With this superb ride comes a caveat, however: you'll be sacrificing some grip on the uphills due to the rocker/camber hybrid profile. The heavy rocker between the feet and under the foot zone while it's in touring mode creates a pivot point that doesn’t distribute traction to the whole skin. Keep this in mind especially if you've never splitboarded before and you’re new to skinning.

Burton - Flight Attendant Split

Are you coming from a background of riding twin snowboards, but want a board with a bigger nose to handle powder in the backcountry? Or do you just want a super-versatile splitboard? The Burton Flight Attendant Split just might be the board for you. A directional camber shape with a slight taper in the tail and a softer, larger-volume nose allows this board to float and maneuver extremely well in powder. On hardpack, it'll behave similarly to a twin snowboard, since its camber zone is situated from right outside the feet inwards for optimal grip and stability.

This board has turned riders who have only owned twin boards for their entire lives into directional snowboard aficionados, so park riders beware! The guts of a Flight Attendant include a top glass running from tip to tail as well as in a 45 degree weave, a super-light wood core, some more top glass, and a 45 degree carbon weave for stability and pop. Get on this thing and slash pow, jump off cliffs, or even go hit a natural pole jam—the Flight attendant is ready for it!

Weston - Rise

The Rise is Weston's women's-specific directional twin splitboard. "Directional twin" means that the board has a twin shape with a setback stance for optimal float and maneuverability in powder. This shape allows for creativity in one’s line, and the camber profile (with flat zones to an early rise at the tip and tail) will conquer butters, cliff drops, and jumps with ease.

With a paulownia/poplar wood core, coupled with carbon stringers running from the inserts to the tip and tail on both halves of the splitboard, the Rise maintains its poppy characteristics and turns with precision every time. The softer middle section of the board helps to make the board feel playful and fun, cementing the Ride's status as an well-rounded daily driver.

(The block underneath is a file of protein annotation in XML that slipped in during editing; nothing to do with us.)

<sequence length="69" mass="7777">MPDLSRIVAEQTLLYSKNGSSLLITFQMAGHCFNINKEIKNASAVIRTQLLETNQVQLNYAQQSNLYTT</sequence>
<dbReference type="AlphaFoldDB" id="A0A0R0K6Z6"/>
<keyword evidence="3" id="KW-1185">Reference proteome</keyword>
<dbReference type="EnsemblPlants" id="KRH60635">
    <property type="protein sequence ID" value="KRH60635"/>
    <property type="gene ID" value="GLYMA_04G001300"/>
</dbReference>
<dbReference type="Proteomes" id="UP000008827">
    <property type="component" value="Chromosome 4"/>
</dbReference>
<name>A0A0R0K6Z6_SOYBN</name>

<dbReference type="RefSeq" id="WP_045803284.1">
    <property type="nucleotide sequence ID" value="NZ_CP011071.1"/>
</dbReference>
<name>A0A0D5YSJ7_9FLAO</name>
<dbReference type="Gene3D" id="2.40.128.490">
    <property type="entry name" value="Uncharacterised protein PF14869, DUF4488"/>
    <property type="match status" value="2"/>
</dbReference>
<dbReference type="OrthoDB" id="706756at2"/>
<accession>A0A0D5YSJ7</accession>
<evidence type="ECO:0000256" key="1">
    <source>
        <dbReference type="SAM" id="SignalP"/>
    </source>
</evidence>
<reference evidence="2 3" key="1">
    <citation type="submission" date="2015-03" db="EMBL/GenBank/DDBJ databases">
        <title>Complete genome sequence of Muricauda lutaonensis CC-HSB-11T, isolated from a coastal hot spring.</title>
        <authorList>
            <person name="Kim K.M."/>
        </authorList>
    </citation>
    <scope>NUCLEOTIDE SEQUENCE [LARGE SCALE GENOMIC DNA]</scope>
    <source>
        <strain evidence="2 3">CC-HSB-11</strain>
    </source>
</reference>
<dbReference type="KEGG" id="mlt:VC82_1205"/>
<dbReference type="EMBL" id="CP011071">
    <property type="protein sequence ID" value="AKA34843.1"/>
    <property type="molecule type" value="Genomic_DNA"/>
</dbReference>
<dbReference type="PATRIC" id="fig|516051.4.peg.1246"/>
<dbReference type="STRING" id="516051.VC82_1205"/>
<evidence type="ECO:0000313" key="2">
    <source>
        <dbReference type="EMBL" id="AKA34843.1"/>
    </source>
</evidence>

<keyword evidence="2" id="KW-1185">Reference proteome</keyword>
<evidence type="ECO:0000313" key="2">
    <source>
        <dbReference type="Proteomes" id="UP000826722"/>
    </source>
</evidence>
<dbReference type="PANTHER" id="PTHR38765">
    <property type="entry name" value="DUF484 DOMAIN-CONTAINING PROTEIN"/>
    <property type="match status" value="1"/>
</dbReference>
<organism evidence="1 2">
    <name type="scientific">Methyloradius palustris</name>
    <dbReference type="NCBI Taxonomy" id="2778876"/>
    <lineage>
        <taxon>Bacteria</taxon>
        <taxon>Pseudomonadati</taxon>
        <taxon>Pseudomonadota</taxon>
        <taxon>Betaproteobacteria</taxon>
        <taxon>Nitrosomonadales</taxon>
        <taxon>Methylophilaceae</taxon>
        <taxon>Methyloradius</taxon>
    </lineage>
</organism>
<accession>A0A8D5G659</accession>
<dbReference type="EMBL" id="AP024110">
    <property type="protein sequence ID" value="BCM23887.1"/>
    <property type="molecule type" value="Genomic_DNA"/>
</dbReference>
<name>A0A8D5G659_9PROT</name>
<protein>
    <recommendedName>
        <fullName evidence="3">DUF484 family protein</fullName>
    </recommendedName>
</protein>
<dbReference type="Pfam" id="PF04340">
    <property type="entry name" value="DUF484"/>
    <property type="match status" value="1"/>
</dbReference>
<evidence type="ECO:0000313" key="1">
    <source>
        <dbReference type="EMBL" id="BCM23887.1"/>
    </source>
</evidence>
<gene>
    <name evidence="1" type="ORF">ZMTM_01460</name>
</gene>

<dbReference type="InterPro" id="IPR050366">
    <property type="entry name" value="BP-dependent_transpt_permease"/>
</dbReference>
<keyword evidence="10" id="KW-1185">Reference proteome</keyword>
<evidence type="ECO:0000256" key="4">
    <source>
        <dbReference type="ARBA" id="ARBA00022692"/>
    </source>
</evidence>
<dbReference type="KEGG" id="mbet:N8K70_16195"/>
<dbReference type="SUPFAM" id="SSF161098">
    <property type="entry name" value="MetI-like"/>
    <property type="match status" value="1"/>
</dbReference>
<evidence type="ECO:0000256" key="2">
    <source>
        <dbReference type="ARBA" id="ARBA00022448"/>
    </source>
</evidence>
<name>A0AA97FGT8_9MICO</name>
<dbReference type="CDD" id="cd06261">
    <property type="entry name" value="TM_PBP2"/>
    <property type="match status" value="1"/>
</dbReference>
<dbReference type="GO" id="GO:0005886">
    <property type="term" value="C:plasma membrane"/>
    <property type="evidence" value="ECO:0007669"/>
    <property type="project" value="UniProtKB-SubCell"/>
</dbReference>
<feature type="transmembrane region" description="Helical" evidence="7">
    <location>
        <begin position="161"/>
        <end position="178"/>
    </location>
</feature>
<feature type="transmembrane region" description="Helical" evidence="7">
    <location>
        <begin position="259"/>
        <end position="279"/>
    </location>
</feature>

Powder Splitboards

Powder Splitboards come in a variety of shapes and sizes. This category has everything from super-versatile snowboards that perform well on powder and some mixed terrain, to super-directional shapes with powder being their only focus.

Burton - Anti-Social Split

Burton’s Anti-Social Split falls under the women-specific designs in their Family Tree line, though I will gladly throw anyone who has a smaller build on this board because it is so fun to ride. It has a directional camber shape with a tapered tail, creating an effortless feel in powder and quick edge-to-edge ability.

Though it does have a more powder-focused design, the Anti-Social is also a fantastic daily driver splitboard—it can definitely hold its own in the chunk. With a glass weave both above and below its lightweight wood core, combined with Burton’s Infinite Ride technology, it behaves the same on day 1 as it will on day 50 and beyond—all Burton boards go through a process where they over-build the boards and break them in before you even see them at the store. So grab the Anti-Social, go for a hike in the woods, and shred some pow.

Rossignol - Sushi XV Split

The Sushi is a unique design in the Rossignol lineup. Designed with long time Rossignol rider and freeride legend Xavier De La Rue, this board was created for those deep powder days where you'd want a surf-like ride above all. The Sushi offers a HUGE nose for float, and a very short, stiff tail to allow for maximum stability in powder.

Wherein lies the rub? The Sushi is not very versatile—if you're just looking for a splitboard that goes straight up to ride pow lines straight back down, then it's great, but if you're doing longer approaches with a lot of switchbacks, then it probably won't be the ideal board for you—it doesn’t tour very well. It's great to have as a 2nd board setup, or if you only splitboard a handful of times each year. Also, if you are headed to Japan, this might not be a bad thing to pick up—it'd make your trip one that you'd never forget.


Sizing for splitboards is all over the place. There is a common misconception that a splitboard has to be larger than your resort board. In many cases, I believe that to be true, since you'll certainly want extra float in powder. In a case like the Rossignol Sushi XV split (that only comes in a 145cm length) or any other boards that fall under the “short fat” category, however, you absolutely can ride them shorter.

Overall, I recommend looking at the weight ranges often found on the sticker on the back of a snowboard. If you’re super tall but don’t weigh a lot, then you'll want to be closer to the bottom of the weight range. Same with the inverse: If you aren't the tallest person and weigh a bit more, you'll want to sit at the upper end of the weight range of a board. All of these are simply guidelines that can be broken however. If you know you like a specific size of snowboard, then don’t let me or anyone else try and tell you differently—ultimately, you know your riding style better than anyone else out there.

As always, if you have any questions, pop into our social media DMs, hit us up on our online chat, call us up by phone, or just come on in and visit us on Church Street in beautiful Burlington, Vermont! Enjoy the ride!